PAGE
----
Why Bacteria Commit Suicide

bacteriaBy Traci Watson
Science – Suicide is an evolutionary puzzle. Why should an organism kill itself when it could be having offspring? Now, researchers have shown that in bacteria, suicide can be worthwhile—and has no major downside. Scientists compared two strains of Escherichia coli bacteria, one that self-destructs when infected with a lethal virus and one that doesn’t. An infected bacterium not only dies but also serves as an incubator for some 300 new virus particles, unless it kills itself first. When the researchers seeded a batch of the suicidal bacteria with the virus, the bacteria thrived, they report online today in the Proceedings of the Royal Society B. That’s because infected individuals self-destructed before they could spread the virus to others. A batch of the nonsuicidal bacteria, however, perished when infected. When both kinds of bacteria and the virus were mixed together under varying conditions, the suicidal strain fared better (as seen in the image, showing green colonies of the suicidal strain to be unscathed, while pink colonies of the nonsuicidal strain have been nibbled away by the virus). That shows there’s no significant cost to suicidal tendencies. After all, infected bacteria are too feeble to reproduce, the researchers point out. So for these microbes, at least, the old song is right: Suicide is painless, as well as a blessing to one’s neighbors.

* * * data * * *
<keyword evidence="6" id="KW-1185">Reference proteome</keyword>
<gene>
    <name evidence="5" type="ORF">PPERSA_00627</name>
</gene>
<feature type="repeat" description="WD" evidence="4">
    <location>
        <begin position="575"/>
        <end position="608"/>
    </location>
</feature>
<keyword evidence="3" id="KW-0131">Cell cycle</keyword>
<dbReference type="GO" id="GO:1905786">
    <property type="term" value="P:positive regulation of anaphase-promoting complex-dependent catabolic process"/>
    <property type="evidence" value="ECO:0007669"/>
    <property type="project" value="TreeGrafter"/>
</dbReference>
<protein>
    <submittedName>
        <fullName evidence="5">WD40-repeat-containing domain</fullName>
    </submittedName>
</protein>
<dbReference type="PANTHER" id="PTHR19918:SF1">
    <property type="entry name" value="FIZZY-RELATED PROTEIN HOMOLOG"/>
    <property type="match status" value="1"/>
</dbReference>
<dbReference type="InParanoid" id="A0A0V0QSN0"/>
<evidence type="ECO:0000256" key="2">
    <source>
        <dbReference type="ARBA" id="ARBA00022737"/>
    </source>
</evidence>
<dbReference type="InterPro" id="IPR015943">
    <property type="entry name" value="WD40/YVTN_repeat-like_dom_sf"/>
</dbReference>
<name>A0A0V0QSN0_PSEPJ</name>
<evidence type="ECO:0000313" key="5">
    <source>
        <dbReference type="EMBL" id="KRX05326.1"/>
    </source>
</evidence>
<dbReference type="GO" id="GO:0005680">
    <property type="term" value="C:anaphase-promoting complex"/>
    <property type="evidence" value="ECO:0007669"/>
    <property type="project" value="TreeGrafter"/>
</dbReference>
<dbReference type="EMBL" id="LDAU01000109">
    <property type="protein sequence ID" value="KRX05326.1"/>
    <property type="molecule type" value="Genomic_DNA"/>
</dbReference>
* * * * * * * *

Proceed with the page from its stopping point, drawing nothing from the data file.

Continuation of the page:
Source and Photo: Science, 19th March, 2013
Follow Labex Korea by Twitter and Facebook
Advertisements

Leave a Reply

Fill in your details below or click an icon to log in:

WordPress.com Logo

You are commenting using your WordPress.com account. Log Out / Change )

Twitter picture

You are commenting using your Twitter account. Log Out / Change )

Facebook photo

You are commenting using your Facebook account. Log Out / Change )

Google+ photo

You are commenting using your Google+ account. Log Out / Change )

Connecting to %s